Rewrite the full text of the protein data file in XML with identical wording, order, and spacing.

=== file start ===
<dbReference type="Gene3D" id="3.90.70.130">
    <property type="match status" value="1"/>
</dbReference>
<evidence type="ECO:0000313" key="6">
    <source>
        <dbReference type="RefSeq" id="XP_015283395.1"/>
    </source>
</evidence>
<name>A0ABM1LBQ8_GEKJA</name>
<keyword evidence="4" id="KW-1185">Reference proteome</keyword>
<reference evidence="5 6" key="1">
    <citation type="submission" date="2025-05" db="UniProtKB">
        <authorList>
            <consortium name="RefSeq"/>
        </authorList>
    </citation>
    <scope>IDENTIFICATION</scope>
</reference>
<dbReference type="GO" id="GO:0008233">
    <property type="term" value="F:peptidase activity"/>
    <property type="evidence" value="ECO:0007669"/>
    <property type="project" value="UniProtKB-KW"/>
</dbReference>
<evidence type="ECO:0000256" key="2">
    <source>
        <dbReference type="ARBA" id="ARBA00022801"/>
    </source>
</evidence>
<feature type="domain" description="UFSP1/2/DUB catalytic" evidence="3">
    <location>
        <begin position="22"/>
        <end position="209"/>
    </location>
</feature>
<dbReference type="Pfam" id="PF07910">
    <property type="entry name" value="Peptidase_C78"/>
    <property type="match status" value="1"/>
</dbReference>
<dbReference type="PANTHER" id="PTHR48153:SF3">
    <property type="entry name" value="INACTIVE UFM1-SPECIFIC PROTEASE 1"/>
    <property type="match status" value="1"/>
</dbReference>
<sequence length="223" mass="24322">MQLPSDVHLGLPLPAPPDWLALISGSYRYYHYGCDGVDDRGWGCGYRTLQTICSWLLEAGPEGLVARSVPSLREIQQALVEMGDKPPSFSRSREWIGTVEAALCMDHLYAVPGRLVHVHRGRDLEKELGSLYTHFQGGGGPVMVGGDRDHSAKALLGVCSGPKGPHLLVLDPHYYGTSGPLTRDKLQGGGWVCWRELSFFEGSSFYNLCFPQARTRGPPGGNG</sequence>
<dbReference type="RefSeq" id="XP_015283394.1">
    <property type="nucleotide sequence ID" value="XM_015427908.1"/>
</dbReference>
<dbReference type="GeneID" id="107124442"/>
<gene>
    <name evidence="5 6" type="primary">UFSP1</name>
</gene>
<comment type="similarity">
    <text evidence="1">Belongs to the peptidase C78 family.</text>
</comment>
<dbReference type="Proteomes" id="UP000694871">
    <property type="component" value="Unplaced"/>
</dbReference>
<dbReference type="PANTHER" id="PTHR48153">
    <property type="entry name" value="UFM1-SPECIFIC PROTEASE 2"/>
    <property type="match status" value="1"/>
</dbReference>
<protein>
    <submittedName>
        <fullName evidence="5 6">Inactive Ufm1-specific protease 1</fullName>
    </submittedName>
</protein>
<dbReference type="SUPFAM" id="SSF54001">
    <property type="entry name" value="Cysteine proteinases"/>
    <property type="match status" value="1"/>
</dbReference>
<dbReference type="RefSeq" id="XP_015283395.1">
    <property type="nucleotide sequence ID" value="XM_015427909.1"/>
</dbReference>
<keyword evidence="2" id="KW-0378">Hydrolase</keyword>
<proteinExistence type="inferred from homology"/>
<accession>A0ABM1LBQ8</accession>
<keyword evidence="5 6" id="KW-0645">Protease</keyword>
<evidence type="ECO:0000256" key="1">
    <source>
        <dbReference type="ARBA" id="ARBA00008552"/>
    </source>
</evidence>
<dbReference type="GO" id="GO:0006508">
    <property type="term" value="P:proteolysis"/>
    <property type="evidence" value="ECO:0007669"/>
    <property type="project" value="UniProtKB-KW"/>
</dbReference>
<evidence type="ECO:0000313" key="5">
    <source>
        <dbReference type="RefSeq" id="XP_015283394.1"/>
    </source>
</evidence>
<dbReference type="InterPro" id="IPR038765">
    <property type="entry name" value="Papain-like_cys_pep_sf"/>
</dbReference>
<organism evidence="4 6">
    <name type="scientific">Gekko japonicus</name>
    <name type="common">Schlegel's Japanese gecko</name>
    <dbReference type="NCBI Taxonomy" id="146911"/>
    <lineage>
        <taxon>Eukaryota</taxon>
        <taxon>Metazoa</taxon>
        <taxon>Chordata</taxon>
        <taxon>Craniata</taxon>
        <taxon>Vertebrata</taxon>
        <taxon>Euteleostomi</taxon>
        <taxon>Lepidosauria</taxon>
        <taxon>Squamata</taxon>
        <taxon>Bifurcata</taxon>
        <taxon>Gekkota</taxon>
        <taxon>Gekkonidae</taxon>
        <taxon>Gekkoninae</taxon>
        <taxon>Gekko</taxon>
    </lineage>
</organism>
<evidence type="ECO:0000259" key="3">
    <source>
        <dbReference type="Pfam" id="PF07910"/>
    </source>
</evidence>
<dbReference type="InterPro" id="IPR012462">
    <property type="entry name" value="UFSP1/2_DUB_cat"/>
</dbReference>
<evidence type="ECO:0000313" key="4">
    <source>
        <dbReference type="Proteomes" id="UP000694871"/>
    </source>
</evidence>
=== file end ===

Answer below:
<dbReference type="Gene3D" id="3.90.70.130">
    <property type="match status" value="1"/>
</dbReference>
<evidence type="ECO:0000313" key="6">
    <source>
        <dbReference type="RefSeq" id="XP_015283395.1"/>
    </source>
</evidence>
<name>A0ABM1LBQ8_GEKJA</name>
<keyword evidence="4" id="KW-1185">Reference proteome</keyword>
<reference evidence="5 6" key="1">
    <citation type="submission" date="2025-05" db="UniProtKB">
        <authorList>
            <consortium name="RefSeq"/>
        </authorList>
    </citation>
    <scope>IDENTIFICATION</scope>
</reference>
<dbReference type="GO" id="GO:0008233">
    <property type="term" value="F:peptidase activity"/>
    <property type="evidence" value="ECO:0007669"/>
    <property type="project" value="UniProtKB-KW"/>
</dbReference>
<evidence type="ECO:0000256" key="2">
    <source>
        <dbReference type="ARBA" id="ARBA00022801"/>
    </source>
</evidence>
<feature type="domain" description="UFSP1/2/DUB catalytic" evidence="3">
    <location>
        <begin position="22"/>
        <end position="209"/>
    </location>
</feature>
<dbReference type="Pfam" id="PF07910">
    <property type="entry name" value="Peptidase_C78"/>
    <property type="match status" value="1"/>
</dbReference>
<dbReference type="PANTHER" id="PTHR48153:SF3">
    <property type="entry name" value="INACTIVE UFM1-SPECIFIC PROTEASE 1"/>
    <property type="match status" value="1"/>
</dbReference>
<sequence length="223" mass="24322">MQLPSDVHLGLPLPAPPDWLALISGSYRYYHYGCDGVDDRGWGCGYRTLQTICSWLLEAGPEGLVARSVPSLREIQQALVEMGDKPPSFSRSREWIGTVEAALCMDHLYAVPGRLVHVHRGRDLEKELGSLYTHFQGGGGPVMVGGDRDHSAKALLGVCSGPKGPHLLVLDPHYYGTSGPLTRDKLQGGGWVCWRELSFFEGSSFYNLCFPQARTRGPPGGNG</sequence>
<dbReference type="RefSeq" id="XP_015283394.1">
    <property type="nucleotide sequence ID" value="XM_015427908.1"/>
</dbReference>
<dbReference type="GeneID" id="107124442"/>
<gene>
    <name evidence="5 6" type="primary">UFSP1</name>
</gene>
<comment type="similarity">
    <text evidence="1">Belongs to the peptidase C78 family.</text>
</comment>
<dbReference type="Proteomes" id="UP000694871">
    <property type="component" value="Unplaced"/>
</dbReference>
<dbReference type="PANTHER" id="PTHR48153">
    <property type="entry name" value="UFM1-SPECIFIC PROTEASE 2"/>
    <property type="match status" value="1"/>
</dbReference>
<protein>
    <submittedName>
        <fullName evidence="5 6">Inactive Ufm1-specific protease 1</fullName>
    </submittedName>
</protein>
<dbReference type="SUPFAM" id="SSF54001">
    <property type="entry name" value="Cysteine proteinases"/>
    <property type="match status" value="1"/>
</dbReference>
<dbReference type="RefSeq" id="XP_015283395.1">
    <property type="nucleotide sequence ID" value="XM_015427909.1"/>
</dbReference>
<keyword evidence="2" id="KW-0378">Hydrolase</keyword>
<proteinExistence type="inferred from homology"/>
<accession>A0ABM1LBQ8</accession>
<keyword evidence="5 6" id="KW-0645">Protease</keyword>
<evidence type="ECO:0000256" key="1">
    <source>
        <dbReference type="ARBA" id="ARBA00008552"/>
    </source>
</evidence>
<dbReference type="GO" id="GO:0006508">
    <property type="term" value="P:proteolysis"/>
    <property type="evidence" value="ECO:0007669"/>
    <property type="project" value="UniProtKB-KW"/>
</dbReference>
<evidence type="ECO:0000313" key="5">
    <source>
        <dbReference type="RefSeq" id="XP_015283394.1"/>
    </source>
</evidence>
<dbReference type="InterPro" id="IPR038765">
    <property type="entry name" value="Papain-like_cys_pep_sf"/>
</dbReference>
<organism evidence="4 6">
    <name type="scientific">Gekko japonicus</name>
    <name type="common">Schlegel's Japanese gecko</name>
    <dbReference type="NCBI Taxonomy" id="146911"/>
    <lineage>
        <taxon>Eukaryota</taxon>
        <taxon>Metazoa</taxon>
        <taxon>Chordata</taxon>
        <taxon>Craniata</taxon>
        <taxon>Vertebrata</taxon>
        <taxon>Euteleostomi</taxon>
        <taxon>Lepidosauria</taxon>
        <taxon>Squamata</taxon>
        <taxon>Bifurcata</taxon>
        <taxon>Gekkota</taxon>
        <taxon>Gekkonidae</taxon>
        <taxon>Gekkoninae</taxon>
        <taxon>Gekko</taxon>
    </lineage>
</organism>
<evidence type="ECO:0000259" key="3">
    <source>
        <dbReference type="Pfam" id="PF07910"/>
    </source>
</evidence>
<dbReference type="InterPro" id="IPR012462">
    <property type="entry name" value="UFSP1/2_DUB_cat"/>
</dbReference>
<evidence type="ECO:0000313" key="4">
    <source>
        <dbReference type="Proteomes" id="UP000694871"/>
    </source>
</evidence>